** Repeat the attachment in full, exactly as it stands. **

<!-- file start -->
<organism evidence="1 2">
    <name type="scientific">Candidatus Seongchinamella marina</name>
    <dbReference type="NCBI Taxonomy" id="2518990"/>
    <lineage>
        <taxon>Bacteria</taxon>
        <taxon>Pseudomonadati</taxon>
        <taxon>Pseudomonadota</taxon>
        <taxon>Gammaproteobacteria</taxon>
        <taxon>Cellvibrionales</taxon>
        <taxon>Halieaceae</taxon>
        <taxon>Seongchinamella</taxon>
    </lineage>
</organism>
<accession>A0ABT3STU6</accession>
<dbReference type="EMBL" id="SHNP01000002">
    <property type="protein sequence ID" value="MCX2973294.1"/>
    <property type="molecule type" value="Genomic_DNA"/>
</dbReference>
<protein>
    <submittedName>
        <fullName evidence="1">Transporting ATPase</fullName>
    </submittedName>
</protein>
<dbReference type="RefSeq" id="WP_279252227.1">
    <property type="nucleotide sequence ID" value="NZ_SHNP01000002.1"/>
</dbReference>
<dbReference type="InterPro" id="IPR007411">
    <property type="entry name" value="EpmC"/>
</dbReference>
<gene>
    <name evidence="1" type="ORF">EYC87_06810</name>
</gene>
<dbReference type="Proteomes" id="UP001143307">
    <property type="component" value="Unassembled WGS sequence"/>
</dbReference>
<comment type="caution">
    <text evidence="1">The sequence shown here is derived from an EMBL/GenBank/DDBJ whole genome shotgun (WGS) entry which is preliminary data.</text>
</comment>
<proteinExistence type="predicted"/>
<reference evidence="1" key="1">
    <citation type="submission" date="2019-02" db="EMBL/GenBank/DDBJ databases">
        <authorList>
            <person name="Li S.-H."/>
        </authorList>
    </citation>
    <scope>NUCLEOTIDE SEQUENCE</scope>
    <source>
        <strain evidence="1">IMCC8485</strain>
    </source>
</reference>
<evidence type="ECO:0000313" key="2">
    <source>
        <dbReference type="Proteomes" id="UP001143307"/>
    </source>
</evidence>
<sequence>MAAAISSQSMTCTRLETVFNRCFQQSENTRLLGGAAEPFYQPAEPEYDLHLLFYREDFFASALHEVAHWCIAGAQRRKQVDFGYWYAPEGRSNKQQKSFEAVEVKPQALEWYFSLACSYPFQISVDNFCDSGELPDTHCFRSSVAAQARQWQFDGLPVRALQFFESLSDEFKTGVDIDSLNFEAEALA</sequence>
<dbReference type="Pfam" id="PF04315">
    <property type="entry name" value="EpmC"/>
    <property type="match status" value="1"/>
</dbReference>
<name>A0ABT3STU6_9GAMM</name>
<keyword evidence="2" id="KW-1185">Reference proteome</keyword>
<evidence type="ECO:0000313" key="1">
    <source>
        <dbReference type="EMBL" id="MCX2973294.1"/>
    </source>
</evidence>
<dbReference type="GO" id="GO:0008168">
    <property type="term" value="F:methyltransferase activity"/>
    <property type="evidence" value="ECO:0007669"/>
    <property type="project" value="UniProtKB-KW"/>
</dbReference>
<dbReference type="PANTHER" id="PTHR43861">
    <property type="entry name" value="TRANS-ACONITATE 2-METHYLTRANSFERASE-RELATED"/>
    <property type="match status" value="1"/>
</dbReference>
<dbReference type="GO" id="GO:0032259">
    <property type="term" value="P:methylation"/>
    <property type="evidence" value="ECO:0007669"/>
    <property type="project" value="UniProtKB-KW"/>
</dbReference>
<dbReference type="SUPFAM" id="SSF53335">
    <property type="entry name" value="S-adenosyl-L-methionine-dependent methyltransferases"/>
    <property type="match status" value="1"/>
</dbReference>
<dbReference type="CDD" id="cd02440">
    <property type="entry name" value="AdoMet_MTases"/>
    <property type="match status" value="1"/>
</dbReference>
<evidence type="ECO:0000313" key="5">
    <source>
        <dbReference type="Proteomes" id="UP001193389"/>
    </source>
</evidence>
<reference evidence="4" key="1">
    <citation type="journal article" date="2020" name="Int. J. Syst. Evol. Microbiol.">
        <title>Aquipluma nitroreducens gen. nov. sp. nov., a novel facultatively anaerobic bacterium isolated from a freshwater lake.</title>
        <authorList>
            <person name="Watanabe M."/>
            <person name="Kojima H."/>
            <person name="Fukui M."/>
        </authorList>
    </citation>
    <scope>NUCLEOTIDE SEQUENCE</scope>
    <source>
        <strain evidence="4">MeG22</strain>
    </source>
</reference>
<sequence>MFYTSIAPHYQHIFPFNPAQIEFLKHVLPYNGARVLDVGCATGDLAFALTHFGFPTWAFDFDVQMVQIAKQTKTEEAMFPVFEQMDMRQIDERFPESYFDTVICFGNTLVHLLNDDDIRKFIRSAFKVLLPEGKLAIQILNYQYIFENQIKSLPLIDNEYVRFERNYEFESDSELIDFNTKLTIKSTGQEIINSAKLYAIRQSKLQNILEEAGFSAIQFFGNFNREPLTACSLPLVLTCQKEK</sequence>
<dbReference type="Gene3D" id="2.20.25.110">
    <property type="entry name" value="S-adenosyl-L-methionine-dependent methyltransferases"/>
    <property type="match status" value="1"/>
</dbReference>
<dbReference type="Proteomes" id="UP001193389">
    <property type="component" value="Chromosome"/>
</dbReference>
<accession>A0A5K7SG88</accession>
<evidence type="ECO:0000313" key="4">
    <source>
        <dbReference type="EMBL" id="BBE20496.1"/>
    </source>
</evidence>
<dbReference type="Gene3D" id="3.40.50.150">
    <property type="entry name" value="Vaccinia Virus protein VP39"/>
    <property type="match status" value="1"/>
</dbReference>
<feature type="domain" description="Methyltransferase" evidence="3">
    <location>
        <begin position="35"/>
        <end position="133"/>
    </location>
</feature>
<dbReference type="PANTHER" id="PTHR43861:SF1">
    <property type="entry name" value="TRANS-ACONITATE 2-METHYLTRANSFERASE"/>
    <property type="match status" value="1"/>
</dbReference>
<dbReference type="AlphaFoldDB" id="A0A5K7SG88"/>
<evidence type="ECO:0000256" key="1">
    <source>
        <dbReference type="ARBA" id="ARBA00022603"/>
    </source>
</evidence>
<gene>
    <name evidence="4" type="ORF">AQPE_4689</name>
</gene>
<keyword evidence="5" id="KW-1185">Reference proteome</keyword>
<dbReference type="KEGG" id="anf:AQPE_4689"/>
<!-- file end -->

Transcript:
<organism evidence="1 2">
    <name type="scientific">Candidatus Seongchinamella marina</name>
    <dbReference type="NCBI Taxonomy" id="2518990"/>
    <lineage>
        <taxon>Bacteria</taxon>
        <taxon>Pseudomonadati</taxon>
        <taxon>Pseudomonadota</taxon>
        <taxon>Gammaproteobacteria</taxon>
        <taxon>Cellvibrionales</taxon>
        <taxon>Halieaceae</taxon>
        <taxon>Seongchinamella</taxon>
    </lineage>
</organism>
<accession>A0ABT3STU6</accession>
<dbReference type="EMBL" id="SHNP01000002">
    <property type="protein sequence ID" value="MCX2973294.1"/>
    <property type="molecule type" value="Genomic_DNA"/>
</dbReference>
<protein>
    <submittedName>
        <fullName evidence="1">Transporting ATPase</fullName>
    </submittedName>
</protein>
<dbReference type="RefSeq" id="WP_279252227.1">
    <property type="nucleotide sequence ID" value="NZ_SHNP01000002.1"/>
</dbReference>
<dbReference type="InterPro" id="IPR007411">
    <property type="entry name" value="EpmC"/>
</dbReference>
<gene>
    <name evidence="1" type="ORF">EYC87_06810</name>
</gene>
<dbReference type="Proteomes" id="UP001143307">
    <property type="component" value="Unassembled WGS sequence"/>
</dbReference>
<comment type="caution">
    <text evidence="1">The sequence shown here is derived from an EMBL/GenBank/DDBJ whole genome shotgun (WGS) entry which is preliminary data.</text>
</comment>
<proteinExistence type="predicted"/>
<reference evidence="1" key="1">
    <citation type="submission" date="2019-02" db="EMBL/GenBank/DDBJ databases">
        <authorList>
            <person name="Li S.-H."/>
        </authorList>
    </citation>
    <scope>NUCLEOTIDE SEQUENCE</scope>
    <source>
        <strain evidence="1">IMCC8485</strain>
    </source>
</reference>
<evidence type="ECO:0000313" key="2">
    <source>
        <dbReference type="Proteomes" id="UP001143307"/>
    </source>
</evidence>
<sequence>MAAAISSQSMTCTRLETVFNRCFQQSENTRLLGGAAEPFYQPAEPEYDLHLLFYREDFFASALHEVAHWCIAGAQRRKQVDFGYWYAPEGRSNKQQKSFEAVEVKPQALEWYFSLACSYPFQISVDNFCDSGELPDTHCFRSSVAAQARQWQFDGLPVRALQFFESLSDEFKTGVDIDSLNFEAEALA</sequence>
<dbReference type="Pfam" id="PF04315">
    <property type="entry name" value="EpmC"/>
    <property type="match status" value="1"/>
</dbReference>
<name>A0ABT3STU6_9GAMM</name>
<keyword evidence="2" id="KW-1185">Reference proteome</keyword>
<evidence type="ECO:0000313" key="1">
    <source>
        <dbReference type="EMBL" id="MCX2973294.1"/>
    </source>
</evidence>
<dbReference type="GO" id="GO:0008168">
    <property type="term" value="F:methyltransferase activity"/>
    <property type="evidence" value="ECO:0007669"/>
    <property type="project" value="UniProtKB-KW"/>
</dbReference>
<dbReference type="PANTHER" id="PTHR43861">
    <property type="entry name" value="TRANS-ACONITATE 2-METHYLTRANSFERASE-RELATED"/>
    <property type="match status" value="1"/>
</dbReference>
<dbReference type="GO" id="GO:0032259">
    <property type="term" value="P:methylation"/>
    <property type="evidence" value="ECO:0007669"/>
    <property type="project" value="UniProtKB-KW"/>
</dbReference>
<dbReference type="SUPFAM" id="SSF53335">
    <property type="entry name" value="S-adenosyl-L-methionine-dependent methyltransferases"/>
    <property type="match status" value="1"/>
</dbReference>
<dbReference type="CDD" id="cd02440">
    <property type="entry name" value="AdoMet_MTases"/>
    <property type="match status" value="1"/>
</dbReference>
<evidence type="ECO:0000313" key="5">
    <source>
        <dbReference type="Proteomes" id="UP001193389"/>
    </source>
</evidence>
<reference evidence="4" key="1">
    <citation type="journal article" date="2020" name="Int. J. Syst. Evol. Microbiol.">
        <title>Aquipluma nitroreducens gen. nov. sp. nov., a novel facultatively anaerobic bacterium isolated from a freshwater lake.</title>
        <authorList>
            <person name="Watanabe M."/>
            <person name="Kojima H."/>
            <person name="Fukui M."/>
        </authorList>
    </citation>
    <scope>NUCLEOTIDE SEQUENCE</scope>
    <source>
        <strain evidence="4">MeG22</strain>
    </source>
</reference>
<sequence>MFYTSIAPHYQHIFPFNPAQIEFLKHVLPYNGARVLDVGCATGDLAFALTHFGFPTWAFDFDVQMVQIAKQTKTEEAMFPVFEQMDMRQIDERFPESYFDTVICFGNTLVHLLNDDDIRKFIRSAFKVLLPEGKLAIQILNYQYIFENQIKSLPLIDNEYVRFERNYEFESDSELIDFNTKLTIKSTGQEIINSAKLYAIRQSKLQNILEEAGFSAIQFFGNFNREPLTACSLPLVLTCQKEK</sequence>
<dbReference type="Gene3D" id="2.20.25.110">
    <property type="entry name" value="S-adenosyl-L-methionine-dependent methyltransferases"/>
    <property type="match status" value="1"/>
</dbReference>
<dbReference type="Proteomes" id="UP001193389">
    <property type="component" value="Chromosome"/>
</dbReference>
<accession>A0A5K7SG88</accession>
<evidence type="ECO:0000313" key="4">
    <source>
        <dbReference type="EMBL" id="BBE20496.1"/>
    </source>
</evidence>
<dbReference type="Gene3D" id="3.40.50.150">
    <property type="entry name" value="Vaccinia Virus protein VP39"/>
    <property type="match status" value="1"/>
</dbReference>
<feature type="domain" description="Methyltransferase" evidence="3">
    <location>
        <begin position="35"/>
        <end position="133"/>
    </location>
</feature>
<dbReference type="PANTHER" id="PTHR43861:SF1">
    <property type="entry name" value="TRANS-ACONITATE 2-METHYLTRANSFERASE"/>
    <property type="match status" value="1"/>
</dbReference>
<dbReference type="AlphaFoldDB" id="A0A5K7SG88"/>
<evidence type="ECO:0000256" key="1">
    <source>
        <dbReference type="ARBA" id="ARBA00022603"/>
    </source>
</evidence>
<gene>
    <name evidence="4" type="ORF">AQPE_4689</name>
</gene>
<keyword evidence="5" id="KW-1185">Reference proteome</keyword>
<dbReference type="KEGG" id="anf:AQPE_4689"/>